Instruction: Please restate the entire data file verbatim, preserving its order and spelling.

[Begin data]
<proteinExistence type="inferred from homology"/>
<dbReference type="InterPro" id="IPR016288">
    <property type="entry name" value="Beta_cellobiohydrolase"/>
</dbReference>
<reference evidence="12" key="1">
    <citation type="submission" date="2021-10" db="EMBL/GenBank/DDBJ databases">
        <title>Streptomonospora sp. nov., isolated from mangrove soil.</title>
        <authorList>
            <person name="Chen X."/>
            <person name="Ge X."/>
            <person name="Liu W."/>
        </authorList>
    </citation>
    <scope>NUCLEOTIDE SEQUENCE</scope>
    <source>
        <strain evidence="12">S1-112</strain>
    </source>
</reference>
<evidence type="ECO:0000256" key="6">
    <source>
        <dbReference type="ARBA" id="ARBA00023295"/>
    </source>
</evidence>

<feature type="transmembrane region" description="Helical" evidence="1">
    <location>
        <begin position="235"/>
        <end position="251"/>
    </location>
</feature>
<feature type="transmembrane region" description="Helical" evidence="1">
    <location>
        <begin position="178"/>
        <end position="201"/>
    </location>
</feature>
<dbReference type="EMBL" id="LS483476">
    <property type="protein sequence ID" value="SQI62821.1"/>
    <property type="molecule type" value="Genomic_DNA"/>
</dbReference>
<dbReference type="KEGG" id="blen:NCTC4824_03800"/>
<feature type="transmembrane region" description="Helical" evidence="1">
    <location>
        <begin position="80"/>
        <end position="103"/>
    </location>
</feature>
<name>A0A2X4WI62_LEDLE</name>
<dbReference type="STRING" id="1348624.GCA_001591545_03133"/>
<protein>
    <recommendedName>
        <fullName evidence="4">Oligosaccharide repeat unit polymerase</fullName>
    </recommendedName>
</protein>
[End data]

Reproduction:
<proteinExistence type="inferred from homology"/>
<dbReference type="InterPro" id="IPR016288">
    <property type="entry name" value="Beta_cellobiohydrolase"/>
</dbReference>
<reference evidence="12" key="1">
    <citation type="submission" date="2021-10" db="EMBL/GenBank/DDBJ databases">
        <title>Streptomonospora sp. nov., isolated from mangrove soil.</title>
        <authorList>
            <person name="Chen X."/>
            <person name="Ge X."/>
            <person name="Liu W."/>
        </authorList>
    </citation>
    <scope>NUCLEOTIDE SEQUENCE</scope>
    <source>
        <strain evidence="12">S1-112</strain>
    </source>
</reference>
<evidence type="ECO:0000256" key="6">
    <source>
        <dbReference type="ARBA" id="ARBA00023295"/>
    </source>
</evidence>

<feature type="transmembrane region" description="Helical" evidence="1">
    <location>
        <begin position="235"/>
        <end position="251"/>
    </location>
</feature>
<feature type="transmembrane region" description="Helical" evidence="1">
    <location>
        <begin position="178"/>
        <end position="201"/>
    </location>
</feature>
<dbReference type="EMBL" id="LS483476">
    <property type="protein sequence ID" value="SQI62821.1"/>
    <property type="molecule type" value="Genomic_DNA"/>
</dbReference>
<dbReference type="KEGG" id="blen:NCTC4824_03800"/>
<feature type="transmembrane region" description="Helical" evidence="1">
    <location>
        <begin position="80"/>
        <end position="103"/>
    </location>
</feature>
<name>A0A2X4WI62_LEDLE</name>
<dbReference type="STRING" id="1348624.GCA_001591545_03133"/>
<protein>
    <recommendedName>
        <fullName evidence="4">Oligosaccharide repeat unit polymerase</fullName>
    </recommendedName>
</protein>